Feel like snacking on an Arby's BLT sandwich? Get ready to rake in 780 calories and 46 grams of fat. Want to sip on a McDonald's strawberry shake? The largest32 ouncespacks 1,120 calories. Even your favorite old-fashioned cake doughnut isn't safe: 300 calories, 170 from fat. Fast-food restaurant menus are laden with high-calorie foods, and fast food's popularity with Americans has sometimes been blamed for this country's obesity epidemic. Americans now spend more than $110 billion a year on fast food, but some areas of town could be eating up more than their share of that number. Researchers from Tulane University and Louisiana State University looked at where fast-food joints were located in New Orleans to see if some areas were being fed more of a mouthful than others.
What the researchers wanted to know: Do some neighborhoods have a higher concentration of fast-food restaurants than others?
What they did: The researchers included 14 different fast-food chains popular in New Orleans, from Bud's Broiler to Wendy's Old-Fashioned Hamburgers, in their analysis. They looked up the addresses of all store locations in the phone book, online, or through the Sanitation Department (which inspects restaurants), then plotted the locations on a computer-map. They analyzed the location of fast-food restaurants by census tract and used census information already collected to measure income level and the ethnic and racial makeup of each neighborhood.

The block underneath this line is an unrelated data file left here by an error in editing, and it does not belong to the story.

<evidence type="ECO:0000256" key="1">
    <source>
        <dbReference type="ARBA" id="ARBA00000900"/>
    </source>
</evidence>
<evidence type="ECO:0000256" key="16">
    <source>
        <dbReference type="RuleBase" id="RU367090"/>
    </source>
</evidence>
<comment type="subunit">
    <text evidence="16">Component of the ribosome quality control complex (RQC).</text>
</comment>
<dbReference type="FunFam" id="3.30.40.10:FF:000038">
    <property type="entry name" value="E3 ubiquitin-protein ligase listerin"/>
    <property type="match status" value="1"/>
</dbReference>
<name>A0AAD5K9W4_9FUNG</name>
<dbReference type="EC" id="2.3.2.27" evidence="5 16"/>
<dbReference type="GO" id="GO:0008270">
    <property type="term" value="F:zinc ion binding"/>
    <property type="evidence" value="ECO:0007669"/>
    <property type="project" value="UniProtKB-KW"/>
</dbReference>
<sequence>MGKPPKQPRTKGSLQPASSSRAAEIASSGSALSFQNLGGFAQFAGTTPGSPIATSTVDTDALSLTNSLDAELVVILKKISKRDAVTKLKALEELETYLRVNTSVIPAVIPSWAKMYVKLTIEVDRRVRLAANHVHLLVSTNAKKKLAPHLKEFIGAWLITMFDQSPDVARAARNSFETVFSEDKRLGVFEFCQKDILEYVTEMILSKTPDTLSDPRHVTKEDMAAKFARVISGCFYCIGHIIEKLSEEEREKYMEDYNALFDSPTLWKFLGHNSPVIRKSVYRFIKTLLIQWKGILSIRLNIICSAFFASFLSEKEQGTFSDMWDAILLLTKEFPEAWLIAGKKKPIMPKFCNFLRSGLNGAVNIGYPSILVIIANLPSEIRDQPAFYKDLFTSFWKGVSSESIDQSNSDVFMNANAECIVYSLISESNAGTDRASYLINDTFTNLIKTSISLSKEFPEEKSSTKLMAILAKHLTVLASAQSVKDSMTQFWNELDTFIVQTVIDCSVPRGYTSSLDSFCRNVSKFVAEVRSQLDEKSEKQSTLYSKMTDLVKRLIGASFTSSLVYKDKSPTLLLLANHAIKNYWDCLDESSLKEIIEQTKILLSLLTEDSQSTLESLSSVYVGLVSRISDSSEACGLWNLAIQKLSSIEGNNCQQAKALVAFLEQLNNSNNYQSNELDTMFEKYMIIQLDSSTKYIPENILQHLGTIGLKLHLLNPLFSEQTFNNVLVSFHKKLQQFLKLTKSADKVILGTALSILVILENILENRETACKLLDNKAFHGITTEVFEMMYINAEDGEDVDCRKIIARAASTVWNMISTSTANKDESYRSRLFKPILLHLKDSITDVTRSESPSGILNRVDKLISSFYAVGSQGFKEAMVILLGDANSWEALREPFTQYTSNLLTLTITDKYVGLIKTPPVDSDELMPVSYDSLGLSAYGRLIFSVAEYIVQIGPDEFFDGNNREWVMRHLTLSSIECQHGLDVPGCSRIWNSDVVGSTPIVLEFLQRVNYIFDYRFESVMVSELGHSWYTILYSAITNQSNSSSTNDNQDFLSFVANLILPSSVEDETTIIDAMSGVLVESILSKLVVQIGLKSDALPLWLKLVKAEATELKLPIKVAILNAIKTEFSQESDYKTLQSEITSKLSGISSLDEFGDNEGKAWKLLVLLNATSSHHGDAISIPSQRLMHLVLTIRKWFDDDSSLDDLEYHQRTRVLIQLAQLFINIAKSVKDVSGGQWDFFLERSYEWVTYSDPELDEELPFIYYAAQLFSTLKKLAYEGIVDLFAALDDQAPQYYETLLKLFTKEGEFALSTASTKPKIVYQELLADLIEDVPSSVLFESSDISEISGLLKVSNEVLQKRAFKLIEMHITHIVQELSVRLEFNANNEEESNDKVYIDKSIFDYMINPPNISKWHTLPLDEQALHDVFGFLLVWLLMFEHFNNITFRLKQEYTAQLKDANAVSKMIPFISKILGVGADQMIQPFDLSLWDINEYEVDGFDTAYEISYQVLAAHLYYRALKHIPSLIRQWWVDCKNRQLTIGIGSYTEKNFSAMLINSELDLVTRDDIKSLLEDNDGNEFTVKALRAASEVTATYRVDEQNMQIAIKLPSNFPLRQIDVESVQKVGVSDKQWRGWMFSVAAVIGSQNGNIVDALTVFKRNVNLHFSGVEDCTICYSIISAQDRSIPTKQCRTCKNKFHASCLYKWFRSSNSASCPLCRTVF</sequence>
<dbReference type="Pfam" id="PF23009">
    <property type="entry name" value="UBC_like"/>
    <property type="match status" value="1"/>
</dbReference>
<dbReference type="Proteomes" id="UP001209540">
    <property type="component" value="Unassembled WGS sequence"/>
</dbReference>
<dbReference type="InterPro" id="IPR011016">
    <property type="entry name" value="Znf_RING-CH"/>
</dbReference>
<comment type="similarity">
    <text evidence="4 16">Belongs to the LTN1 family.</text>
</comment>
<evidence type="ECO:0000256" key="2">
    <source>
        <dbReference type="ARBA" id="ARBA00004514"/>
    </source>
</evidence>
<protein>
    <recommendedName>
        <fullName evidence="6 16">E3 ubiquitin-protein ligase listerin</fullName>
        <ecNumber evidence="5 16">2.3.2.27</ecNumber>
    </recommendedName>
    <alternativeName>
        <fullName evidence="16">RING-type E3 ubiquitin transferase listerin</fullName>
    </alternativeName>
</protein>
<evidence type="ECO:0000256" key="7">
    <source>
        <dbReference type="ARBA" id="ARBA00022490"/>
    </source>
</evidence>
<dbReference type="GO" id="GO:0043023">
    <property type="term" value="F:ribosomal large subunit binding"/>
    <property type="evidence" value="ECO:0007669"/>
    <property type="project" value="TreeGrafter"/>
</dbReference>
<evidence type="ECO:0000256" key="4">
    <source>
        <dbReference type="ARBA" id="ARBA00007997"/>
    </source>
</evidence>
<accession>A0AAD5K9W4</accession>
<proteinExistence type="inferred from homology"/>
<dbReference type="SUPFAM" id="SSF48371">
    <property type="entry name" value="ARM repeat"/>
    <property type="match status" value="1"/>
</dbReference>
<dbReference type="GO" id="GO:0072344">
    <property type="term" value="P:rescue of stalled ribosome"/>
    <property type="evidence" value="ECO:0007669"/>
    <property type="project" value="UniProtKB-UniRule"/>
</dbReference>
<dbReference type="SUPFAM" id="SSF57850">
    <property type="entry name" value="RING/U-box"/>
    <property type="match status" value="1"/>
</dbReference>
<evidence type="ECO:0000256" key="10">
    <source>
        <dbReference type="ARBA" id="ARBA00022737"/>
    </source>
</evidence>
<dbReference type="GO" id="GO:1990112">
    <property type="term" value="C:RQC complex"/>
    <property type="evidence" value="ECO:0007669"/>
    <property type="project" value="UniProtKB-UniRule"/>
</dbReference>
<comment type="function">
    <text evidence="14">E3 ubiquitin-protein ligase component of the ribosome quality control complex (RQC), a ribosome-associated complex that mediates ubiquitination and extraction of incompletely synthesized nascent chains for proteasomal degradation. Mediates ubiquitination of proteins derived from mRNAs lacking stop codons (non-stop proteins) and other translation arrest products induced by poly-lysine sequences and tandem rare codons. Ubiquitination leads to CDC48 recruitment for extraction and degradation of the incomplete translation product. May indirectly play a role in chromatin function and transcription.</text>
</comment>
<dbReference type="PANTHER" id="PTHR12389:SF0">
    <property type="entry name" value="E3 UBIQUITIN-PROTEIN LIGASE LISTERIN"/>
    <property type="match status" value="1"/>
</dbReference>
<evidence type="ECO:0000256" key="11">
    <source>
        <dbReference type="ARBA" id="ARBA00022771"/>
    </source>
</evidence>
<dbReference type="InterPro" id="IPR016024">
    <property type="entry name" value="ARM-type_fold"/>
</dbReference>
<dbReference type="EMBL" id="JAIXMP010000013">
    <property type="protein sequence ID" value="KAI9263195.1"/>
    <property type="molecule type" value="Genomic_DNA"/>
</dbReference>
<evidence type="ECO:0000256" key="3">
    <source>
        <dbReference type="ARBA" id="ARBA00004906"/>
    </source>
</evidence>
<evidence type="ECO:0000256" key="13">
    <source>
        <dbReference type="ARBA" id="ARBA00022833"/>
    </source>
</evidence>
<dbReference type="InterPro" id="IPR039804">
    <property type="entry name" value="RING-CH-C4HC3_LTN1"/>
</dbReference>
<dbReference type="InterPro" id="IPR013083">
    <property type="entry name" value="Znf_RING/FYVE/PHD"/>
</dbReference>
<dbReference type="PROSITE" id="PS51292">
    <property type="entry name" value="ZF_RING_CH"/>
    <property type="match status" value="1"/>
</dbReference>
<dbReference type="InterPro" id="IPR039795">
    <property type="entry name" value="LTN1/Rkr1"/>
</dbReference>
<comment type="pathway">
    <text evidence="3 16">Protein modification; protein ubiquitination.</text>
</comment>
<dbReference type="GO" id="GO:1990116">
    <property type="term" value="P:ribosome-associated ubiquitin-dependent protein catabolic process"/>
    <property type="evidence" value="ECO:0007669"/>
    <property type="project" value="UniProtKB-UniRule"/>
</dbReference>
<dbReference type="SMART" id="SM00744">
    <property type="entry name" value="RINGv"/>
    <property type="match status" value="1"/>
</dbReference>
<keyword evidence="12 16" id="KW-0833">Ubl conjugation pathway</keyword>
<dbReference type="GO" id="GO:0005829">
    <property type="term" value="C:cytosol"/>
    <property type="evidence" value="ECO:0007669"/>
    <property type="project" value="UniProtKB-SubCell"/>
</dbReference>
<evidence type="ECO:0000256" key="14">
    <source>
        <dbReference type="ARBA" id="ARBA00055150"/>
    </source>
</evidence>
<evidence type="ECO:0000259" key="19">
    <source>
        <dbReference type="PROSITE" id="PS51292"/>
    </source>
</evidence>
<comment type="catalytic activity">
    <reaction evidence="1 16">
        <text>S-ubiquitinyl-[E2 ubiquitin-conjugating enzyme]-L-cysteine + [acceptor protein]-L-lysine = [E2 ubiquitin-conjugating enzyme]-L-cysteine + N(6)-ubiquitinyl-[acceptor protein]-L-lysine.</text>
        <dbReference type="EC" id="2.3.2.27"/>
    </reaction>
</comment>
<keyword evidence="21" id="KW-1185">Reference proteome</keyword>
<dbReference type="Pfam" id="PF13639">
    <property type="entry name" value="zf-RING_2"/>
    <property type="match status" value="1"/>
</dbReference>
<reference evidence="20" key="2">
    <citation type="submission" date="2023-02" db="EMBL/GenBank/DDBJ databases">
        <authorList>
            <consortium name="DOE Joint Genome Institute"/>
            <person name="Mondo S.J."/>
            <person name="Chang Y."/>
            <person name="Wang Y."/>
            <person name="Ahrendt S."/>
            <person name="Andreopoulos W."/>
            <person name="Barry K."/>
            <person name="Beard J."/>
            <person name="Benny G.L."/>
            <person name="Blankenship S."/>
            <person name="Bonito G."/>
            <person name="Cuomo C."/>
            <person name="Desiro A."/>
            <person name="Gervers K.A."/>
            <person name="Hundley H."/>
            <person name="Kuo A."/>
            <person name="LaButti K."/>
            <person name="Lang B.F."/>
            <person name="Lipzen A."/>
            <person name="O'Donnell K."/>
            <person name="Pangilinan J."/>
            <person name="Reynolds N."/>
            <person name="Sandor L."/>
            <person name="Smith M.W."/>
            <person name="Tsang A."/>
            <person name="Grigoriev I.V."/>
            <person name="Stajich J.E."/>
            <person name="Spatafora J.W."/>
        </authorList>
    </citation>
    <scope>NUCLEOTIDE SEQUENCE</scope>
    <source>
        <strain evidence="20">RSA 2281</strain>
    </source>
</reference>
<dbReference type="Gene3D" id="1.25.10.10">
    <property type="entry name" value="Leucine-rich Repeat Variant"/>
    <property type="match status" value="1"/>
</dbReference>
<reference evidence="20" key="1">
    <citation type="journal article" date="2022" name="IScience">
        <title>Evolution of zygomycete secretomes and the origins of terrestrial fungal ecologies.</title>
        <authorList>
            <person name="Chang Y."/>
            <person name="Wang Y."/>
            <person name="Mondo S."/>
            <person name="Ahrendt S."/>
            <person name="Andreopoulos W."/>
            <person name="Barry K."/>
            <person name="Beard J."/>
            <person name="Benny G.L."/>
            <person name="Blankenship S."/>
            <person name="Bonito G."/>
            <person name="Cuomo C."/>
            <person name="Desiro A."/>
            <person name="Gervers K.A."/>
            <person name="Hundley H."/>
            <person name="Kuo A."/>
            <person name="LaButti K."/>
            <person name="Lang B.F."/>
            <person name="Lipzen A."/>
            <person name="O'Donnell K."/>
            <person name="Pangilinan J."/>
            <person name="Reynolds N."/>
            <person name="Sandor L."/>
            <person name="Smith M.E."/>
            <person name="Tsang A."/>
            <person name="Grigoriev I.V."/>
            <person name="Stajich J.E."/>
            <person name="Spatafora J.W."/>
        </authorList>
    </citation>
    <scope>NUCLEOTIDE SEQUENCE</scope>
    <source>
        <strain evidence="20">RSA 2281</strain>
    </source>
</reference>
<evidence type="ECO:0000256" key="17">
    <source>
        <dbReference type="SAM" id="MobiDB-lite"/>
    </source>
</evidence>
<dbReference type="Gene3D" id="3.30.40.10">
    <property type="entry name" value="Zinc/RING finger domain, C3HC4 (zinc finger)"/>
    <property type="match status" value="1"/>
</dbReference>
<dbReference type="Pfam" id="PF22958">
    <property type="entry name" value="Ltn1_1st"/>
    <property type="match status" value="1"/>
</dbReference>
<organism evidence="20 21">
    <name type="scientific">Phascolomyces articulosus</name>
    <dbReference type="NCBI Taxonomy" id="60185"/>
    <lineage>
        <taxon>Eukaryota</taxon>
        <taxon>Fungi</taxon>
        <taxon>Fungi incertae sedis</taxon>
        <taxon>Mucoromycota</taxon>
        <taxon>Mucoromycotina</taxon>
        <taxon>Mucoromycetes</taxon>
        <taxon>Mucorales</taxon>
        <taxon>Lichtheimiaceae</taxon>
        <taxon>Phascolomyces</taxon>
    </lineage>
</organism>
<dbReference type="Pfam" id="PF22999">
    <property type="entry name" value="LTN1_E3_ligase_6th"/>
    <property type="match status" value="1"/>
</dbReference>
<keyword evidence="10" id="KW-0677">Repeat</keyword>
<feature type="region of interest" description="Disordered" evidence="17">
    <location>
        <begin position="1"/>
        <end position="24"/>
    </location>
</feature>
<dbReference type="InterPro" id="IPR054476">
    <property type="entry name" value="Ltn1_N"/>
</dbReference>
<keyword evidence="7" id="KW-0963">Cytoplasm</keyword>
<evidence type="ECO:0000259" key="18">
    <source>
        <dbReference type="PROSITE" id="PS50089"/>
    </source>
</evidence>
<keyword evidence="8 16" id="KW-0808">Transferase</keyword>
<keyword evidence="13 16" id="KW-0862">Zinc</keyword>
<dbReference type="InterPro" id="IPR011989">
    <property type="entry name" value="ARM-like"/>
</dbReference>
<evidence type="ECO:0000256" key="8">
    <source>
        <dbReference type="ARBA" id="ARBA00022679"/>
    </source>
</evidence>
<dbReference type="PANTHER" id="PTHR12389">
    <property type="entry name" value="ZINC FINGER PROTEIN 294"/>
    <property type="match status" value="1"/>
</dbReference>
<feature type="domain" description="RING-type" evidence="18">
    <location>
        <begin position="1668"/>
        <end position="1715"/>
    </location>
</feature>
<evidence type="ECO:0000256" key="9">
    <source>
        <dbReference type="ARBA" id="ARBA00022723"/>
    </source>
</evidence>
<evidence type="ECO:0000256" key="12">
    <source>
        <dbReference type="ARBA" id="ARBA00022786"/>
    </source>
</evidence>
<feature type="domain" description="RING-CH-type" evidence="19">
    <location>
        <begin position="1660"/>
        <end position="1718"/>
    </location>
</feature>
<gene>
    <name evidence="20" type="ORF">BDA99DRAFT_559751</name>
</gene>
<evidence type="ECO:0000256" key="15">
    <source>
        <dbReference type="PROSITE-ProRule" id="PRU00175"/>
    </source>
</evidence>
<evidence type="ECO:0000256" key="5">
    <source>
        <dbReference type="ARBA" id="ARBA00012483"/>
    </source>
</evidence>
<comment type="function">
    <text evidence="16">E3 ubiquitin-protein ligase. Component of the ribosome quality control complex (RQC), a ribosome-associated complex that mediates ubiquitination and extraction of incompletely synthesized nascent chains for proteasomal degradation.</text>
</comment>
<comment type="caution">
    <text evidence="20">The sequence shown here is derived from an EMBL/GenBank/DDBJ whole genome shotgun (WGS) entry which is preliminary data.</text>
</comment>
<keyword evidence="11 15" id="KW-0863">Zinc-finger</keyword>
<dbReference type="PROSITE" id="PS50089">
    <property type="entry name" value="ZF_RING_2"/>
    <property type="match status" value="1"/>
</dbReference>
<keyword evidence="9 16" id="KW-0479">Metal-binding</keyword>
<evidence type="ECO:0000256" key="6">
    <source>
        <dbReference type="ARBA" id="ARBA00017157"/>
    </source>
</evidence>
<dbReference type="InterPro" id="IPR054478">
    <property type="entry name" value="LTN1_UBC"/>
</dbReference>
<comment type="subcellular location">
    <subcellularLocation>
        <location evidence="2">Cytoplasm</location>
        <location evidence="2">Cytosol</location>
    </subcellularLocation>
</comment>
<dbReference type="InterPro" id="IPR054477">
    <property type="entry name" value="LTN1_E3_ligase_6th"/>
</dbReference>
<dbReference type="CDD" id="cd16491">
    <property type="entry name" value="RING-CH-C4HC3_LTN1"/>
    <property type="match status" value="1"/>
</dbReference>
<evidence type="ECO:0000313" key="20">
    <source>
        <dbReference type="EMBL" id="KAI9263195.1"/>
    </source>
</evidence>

What they found: Fast-food restaurants in New Orleans were more likely to be located in low-income or black neighborhoods. In neighborhoods where 80 percent of the population was black, there was an average of 2.4 fast-food places per square mile; in neighborhoods with a 20 percent black population, that number decreased to 1.5 restaurants per square mile. Income level was not as strong of a predictor as the racial makeup of the neighborhoods; still, lower-income neighborhoods had more fast-food restaurants in their vicinity.
What it means to you: More-convenient access to fast food usually leads to eating more of it. That can be harmful to your health, especially eating the huge portions and high-fat food available at most fast-food outlets. This study shows that blacks and low-income people, at least in New Orleans, may be at a higher risk for becoming overweight because it is easier for them to get fast food.
Caveats: First, this study focused only on the city of New Orleans; it can't necessarily be generalized to other areas. Second, other studies have not shown a relationship between wealth and fast-food restaurants, though the authors point out that at least one of the most often cited studies used a different method from theirs.
Read the article: Block, J.P. et al. "Fast Food, Race/Ethnicity, and Income." American Journal of Preventive Medicine. October 2004, Vol. 27, No. 3, pp. 211217.
Abstract online: www.ncbi.nlm.nih.gov